His cars were exotic rivals to the likes of Ferrari and Porsche, but Carlo Abarth himself was a man not to be trifled with
Abarth cars have always been something of a Cinderella marque in my mind. They had and still have an enthusiastic following, not only in Continental Europe but also most notably in the USA and Japan.
I think my indifference to Carlo Abarth’s finest efforts was imbued by simple lack of personal exposure to them. The only ones I really recall running regularly on British soil were Bobby Buchanan-Michaelson’s admittedly very lovely GT Berlinetta and the Anstead brothers’ boxy Fiat-Abarth baby saloons, with their engine cowls significantly propped open to help cool the frenzied clockwork within. I actually drove one of John and Jean Aley’s in an extended record run at Snetterton, covering myself with ignominy by being called into the pits for a perverse bollocking – delivered by the redoubtable Jean – for going too fast.
By the time I began to follow endurance racing around Europe, the Abarths I saw were – for my taste – far more impressive than those hordes of small-capacity GTs and production-based Topolini which somebody no doubt loved but which to me provided nothing but a wall of so-what background noise. The works sports-prototype cars always seemed especially exotic, perhaps because they were perennially unfenced against the cutting edge of Porsche, Ferrari, Alfa Romeo, Matra and Gulf-Mirage’s finest. The Sport 2000 first grabbed me in the paddock at the Nürburgring in 1967, rear clamshell open to reveal the engine dangling outboard behind the curvaceous Spider’s back axle. Like the Porsche 911 such an arrangement looked to me like demanding a triumph of development over intelligent design. A couple of years later a more functional-looking sports-prototype emerged as the V8-engined Abarth 3000 in which little Art Merzario followed his works team predecessor – Peter Schetty – by earning a place with Ferrari. But one of Abarth’s most prominent exponents slightly earlier in the 1960s had been the Dutch driver Ed Swart, later to achieve such great success with his Canon-sponsored 2-litre Chevrons – particularly the B19 – and in recent years still pedalling a Formula 1 Shadow in American ‘Vintage’ events.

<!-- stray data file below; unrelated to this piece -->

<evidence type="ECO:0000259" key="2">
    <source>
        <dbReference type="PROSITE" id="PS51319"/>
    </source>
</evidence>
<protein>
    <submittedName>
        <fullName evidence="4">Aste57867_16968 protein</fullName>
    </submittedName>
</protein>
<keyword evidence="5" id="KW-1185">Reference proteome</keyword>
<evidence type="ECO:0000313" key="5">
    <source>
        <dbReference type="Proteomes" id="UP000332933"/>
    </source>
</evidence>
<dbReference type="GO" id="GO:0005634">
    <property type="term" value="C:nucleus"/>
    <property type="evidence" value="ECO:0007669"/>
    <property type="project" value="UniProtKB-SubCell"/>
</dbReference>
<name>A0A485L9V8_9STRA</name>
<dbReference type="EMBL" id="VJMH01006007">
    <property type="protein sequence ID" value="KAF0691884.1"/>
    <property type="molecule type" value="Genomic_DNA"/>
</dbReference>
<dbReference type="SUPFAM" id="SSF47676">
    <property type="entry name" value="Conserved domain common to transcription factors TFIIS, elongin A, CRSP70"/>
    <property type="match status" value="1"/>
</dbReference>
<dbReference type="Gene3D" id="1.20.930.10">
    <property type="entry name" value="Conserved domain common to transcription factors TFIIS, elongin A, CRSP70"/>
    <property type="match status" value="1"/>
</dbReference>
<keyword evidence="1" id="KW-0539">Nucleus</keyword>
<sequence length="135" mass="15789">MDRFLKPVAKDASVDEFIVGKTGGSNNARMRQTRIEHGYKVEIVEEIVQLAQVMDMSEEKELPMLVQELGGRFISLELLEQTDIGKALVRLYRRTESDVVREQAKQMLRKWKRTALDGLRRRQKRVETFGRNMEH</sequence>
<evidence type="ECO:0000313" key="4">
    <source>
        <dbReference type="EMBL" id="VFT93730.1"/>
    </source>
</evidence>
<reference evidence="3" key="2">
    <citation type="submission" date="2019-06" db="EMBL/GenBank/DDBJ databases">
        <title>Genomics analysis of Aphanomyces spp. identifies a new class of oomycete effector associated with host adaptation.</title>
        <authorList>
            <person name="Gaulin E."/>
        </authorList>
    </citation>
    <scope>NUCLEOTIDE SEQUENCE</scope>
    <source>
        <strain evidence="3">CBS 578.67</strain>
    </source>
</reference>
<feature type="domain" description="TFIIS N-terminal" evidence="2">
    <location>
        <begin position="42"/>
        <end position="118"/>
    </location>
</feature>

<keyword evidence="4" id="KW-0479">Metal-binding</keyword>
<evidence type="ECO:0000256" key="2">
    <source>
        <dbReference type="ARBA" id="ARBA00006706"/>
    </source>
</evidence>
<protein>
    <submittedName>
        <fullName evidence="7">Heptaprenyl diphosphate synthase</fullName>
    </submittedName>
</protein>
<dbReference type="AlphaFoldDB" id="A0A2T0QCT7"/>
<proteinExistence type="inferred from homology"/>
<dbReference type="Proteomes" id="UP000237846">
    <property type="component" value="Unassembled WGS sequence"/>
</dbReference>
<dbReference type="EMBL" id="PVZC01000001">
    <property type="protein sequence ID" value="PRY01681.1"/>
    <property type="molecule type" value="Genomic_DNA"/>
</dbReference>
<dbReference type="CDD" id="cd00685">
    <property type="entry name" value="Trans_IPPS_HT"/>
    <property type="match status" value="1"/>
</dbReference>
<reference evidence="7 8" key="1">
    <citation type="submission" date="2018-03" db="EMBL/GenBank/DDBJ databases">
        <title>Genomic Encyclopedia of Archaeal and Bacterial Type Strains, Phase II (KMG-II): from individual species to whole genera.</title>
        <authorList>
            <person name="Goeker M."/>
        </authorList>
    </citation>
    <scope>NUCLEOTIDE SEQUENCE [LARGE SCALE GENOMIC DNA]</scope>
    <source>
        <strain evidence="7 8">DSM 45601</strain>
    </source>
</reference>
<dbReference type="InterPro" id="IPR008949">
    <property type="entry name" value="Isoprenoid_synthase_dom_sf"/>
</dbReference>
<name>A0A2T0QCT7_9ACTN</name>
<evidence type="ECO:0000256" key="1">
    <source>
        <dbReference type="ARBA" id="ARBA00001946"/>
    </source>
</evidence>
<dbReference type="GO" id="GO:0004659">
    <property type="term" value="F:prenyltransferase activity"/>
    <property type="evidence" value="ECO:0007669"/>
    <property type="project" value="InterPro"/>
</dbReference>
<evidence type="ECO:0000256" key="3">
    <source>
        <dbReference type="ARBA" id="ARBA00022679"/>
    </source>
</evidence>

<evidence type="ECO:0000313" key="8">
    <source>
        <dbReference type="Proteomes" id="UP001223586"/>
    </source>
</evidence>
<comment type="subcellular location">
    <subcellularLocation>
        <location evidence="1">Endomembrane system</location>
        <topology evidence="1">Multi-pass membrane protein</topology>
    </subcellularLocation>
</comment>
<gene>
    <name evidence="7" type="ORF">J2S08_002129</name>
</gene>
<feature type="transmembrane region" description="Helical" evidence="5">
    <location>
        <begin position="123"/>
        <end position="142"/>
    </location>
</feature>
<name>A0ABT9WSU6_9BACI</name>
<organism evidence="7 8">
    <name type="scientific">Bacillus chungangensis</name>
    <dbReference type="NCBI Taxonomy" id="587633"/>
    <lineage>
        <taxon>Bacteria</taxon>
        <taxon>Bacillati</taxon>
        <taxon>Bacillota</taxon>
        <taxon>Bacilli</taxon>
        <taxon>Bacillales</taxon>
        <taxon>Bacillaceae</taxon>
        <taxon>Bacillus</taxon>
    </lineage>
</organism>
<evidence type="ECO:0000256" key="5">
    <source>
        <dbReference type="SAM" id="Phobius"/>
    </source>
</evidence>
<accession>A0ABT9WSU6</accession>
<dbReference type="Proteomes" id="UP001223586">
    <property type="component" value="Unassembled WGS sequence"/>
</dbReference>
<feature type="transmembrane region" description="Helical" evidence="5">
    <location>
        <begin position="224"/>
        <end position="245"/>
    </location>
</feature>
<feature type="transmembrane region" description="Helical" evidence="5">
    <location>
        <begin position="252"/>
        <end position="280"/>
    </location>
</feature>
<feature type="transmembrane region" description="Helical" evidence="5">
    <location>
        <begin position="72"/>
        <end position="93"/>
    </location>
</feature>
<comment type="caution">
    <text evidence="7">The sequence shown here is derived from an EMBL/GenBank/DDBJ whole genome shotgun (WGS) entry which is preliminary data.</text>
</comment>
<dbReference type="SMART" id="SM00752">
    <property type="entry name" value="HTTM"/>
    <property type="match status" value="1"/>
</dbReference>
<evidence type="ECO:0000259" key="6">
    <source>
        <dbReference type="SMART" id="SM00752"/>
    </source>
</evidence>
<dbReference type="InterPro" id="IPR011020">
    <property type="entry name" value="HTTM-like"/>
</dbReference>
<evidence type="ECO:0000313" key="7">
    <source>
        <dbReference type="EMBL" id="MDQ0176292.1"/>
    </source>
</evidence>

Ed – whose motor-trading father was a Dutch Fiat distributor – was reminiscing about racing the little Fiat-Abarth saloons in the mid-60s. I told him I had never formed any real picture of Carlo Abarth’s personality and asked what was the Austrian-born, Italian industrialist really like? Ed replied: “Very old-time Austrian. You could picture him as the product of the Austro-Hungarian empire. Very severe, very strict, very serious. He had a routine in his factory – at the end of every afternoon he’d summon his senior engineers and managers to his office. They would all have to line up, all standing, and all in their white coats. And he’d go along the line questioning them on what they’d done today. Woe betide any one of them who hadn’t done everything expected. And then he’d tell each of them what he expected them to do the next day – and then it was ‘dismissed’, and they’d all file out. You didn’t make jokes with Mr Abarth.”
Ed recalled the 1965 Nürburgring 500Kms – something of an Everest for small-capacity endurance racing at that time, with the entry headed by up to 1300cc sports-prototypes, while Ed’s Fiat-Abarth saloon contested the 850cc Touring Car class. Abarth cars won five of the classes, but were beaten overall by the Bianchi brothers – Lucien and Mauro – in a works Alpine-Renault. Ed won his class after driving the entire 20 laps solo in his 850. He recalled how “Mr Abarth came up onto the podium with us, and then we walked back into the paddock together. I was feeling pretty pleased with myself, but he didn’t say anything. Then as we were walking along he rummaged about in his coat pocket, and just said ‘Oh – you did a good drive – ummm, have this’ – and he gave me an apple!
“That was Carlo Abarth…”